Sometimes investors just want to throw out all of their stocks and decide to get out of the game. That was quite evident to Jim Cramer on Thursday when the averages continued their losing streak.
But there is something different about this selloff that bothered Cramer. It reminded him more of the selloffs the market experienced between 2007 and 2009 than the ones we recently experienced.
"I think this market has changed, in that the vast majority of portfolio managers have suddenly become fearful of buying the dips," the "Mad Money" host said. (Tweet This)
Meaning, for the longest time, the best strategy of the era has been to wait for the stock of a company that you like to come down to a bargain price and then buy it.
"But something is different this time and it's got people taking a pass on this dip. This time the decline feels more like the 2007 to 2009 period where buying stocks on the way down just meant you were going to lose money," Cramer said. (Tweet This)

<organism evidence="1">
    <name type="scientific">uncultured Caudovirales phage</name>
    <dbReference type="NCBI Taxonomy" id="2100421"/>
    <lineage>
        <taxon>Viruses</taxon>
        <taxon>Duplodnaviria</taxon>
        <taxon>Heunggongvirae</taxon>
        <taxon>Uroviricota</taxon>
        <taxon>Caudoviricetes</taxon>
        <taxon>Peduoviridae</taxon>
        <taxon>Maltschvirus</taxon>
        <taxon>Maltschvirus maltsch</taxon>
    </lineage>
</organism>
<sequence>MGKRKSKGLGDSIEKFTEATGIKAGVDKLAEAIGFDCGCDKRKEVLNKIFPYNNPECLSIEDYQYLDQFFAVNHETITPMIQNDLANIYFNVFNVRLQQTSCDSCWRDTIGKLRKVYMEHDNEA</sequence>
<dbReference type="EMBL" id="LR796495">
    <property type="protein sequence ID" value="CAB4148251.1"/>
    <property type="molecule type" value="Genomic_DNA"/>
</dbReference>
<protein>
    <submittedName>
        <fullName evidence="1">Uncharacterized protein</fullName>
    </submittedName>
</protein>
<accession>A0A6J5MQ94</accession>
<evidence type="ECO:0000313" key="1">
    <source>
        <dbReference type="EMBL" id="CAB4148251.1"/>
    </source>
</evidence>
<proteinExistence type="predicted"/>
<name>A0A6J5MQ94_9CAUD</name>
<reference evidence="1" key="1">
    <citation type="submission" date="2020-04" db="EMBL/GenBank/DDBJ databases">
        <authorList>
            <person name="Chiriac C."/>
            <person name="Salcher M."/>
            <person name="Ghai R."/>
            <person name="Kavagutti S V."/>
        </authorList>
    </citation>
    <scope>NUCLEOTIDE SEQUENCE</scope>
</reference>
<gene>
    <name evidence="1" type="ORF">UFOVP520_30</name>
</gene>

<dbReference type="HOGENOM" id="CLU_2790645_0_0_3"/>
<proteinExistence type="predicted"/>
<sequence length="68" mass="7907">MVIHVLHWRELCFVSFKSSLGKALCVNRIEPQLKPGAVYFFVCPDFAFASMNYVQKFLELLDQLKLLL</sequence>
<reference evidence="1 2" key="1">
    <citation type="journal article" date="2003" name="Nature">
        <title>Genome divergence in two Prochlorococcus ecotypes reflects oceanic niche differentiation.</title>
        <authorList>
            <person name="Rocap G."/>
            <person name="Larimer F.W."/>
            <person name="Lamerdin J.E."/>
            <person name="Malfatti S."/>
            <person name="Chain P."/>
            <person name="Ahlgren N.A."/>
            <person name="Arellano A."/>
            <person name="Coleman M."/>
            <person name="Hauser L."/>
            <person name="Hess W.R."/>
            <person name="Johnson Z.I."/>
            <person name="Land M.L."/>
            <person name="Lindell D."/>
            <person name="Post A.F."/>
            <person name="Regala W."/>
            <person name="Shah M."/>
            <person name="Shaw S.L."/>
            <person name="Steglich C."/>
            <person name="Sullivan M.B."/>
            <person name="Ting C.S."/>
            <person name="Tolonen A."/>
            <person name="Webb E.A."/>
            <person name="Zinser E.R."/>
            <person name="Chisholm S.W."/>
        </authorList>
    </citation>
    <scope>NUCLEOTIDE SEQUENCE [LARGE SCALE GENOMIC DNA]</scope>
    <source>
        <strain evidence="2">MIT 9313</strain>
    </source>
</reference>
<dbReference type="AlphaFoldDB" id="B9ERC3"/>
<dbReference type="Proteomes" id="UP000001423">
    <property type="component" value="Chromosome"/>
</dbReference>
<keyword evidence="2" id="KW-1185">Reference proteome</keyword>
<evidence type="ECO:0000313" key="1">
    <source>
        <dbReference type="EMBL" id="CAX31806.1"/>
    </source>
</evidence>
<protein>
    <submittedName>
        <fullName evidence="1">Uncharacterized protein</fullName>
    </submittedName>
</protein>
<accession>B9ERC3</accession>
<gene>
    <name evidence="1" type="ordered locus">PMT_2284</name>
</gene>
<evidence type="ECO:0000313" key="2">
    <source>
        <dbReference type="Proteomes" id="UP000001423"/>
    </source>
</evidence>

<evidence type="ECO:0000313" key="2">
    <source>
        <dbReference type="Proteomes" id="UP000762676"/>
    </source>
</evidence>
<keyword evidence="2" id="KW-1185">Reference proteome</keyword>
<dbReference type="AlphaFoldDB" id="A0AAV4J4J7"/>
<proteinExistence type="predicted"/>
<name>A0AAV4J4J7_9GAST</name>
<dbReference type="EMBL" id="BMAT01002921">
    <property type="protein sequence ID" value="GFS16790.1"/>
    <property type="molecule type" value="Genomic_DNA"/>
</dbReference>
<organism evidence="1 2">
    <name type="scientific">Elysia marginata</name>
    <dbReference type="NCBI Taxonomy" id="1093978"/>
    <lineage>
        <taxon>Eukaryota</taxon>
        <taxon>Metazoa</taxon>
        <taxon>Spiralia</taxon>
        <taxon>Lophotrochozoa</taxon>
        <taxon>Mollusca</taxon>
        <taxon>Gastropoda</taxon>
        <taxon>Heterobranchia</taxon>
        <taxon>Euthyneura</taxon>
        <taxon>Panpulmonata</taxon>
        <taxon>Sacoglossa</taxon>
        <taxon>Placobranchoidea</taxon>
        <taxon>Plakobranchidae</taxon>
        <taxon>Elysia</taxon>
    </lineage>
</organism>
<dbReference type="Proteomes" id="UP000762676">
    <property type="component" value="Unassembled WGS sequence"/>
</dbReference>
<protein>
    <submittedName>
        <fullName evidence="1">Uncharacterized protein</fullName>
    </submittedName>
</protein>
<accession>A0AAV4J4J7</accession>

The only real leader on Thursday was Netflix, which Cramer referred to as the slayer of all things media. But what is good for Netflix, is good for Netflix alone, unfortunately.
So with a market with new lows and no new followers, Cramer came to one conclusion: buying dips has become the equivalent of falling off a tight rope without a trampoline or safety net. It is now a symbol of complacency.
Cramer warned investors that it is time to keep cash on hand. Do not fall in love with stocks as they dip, and accept the fact that you are no longer buying a dip.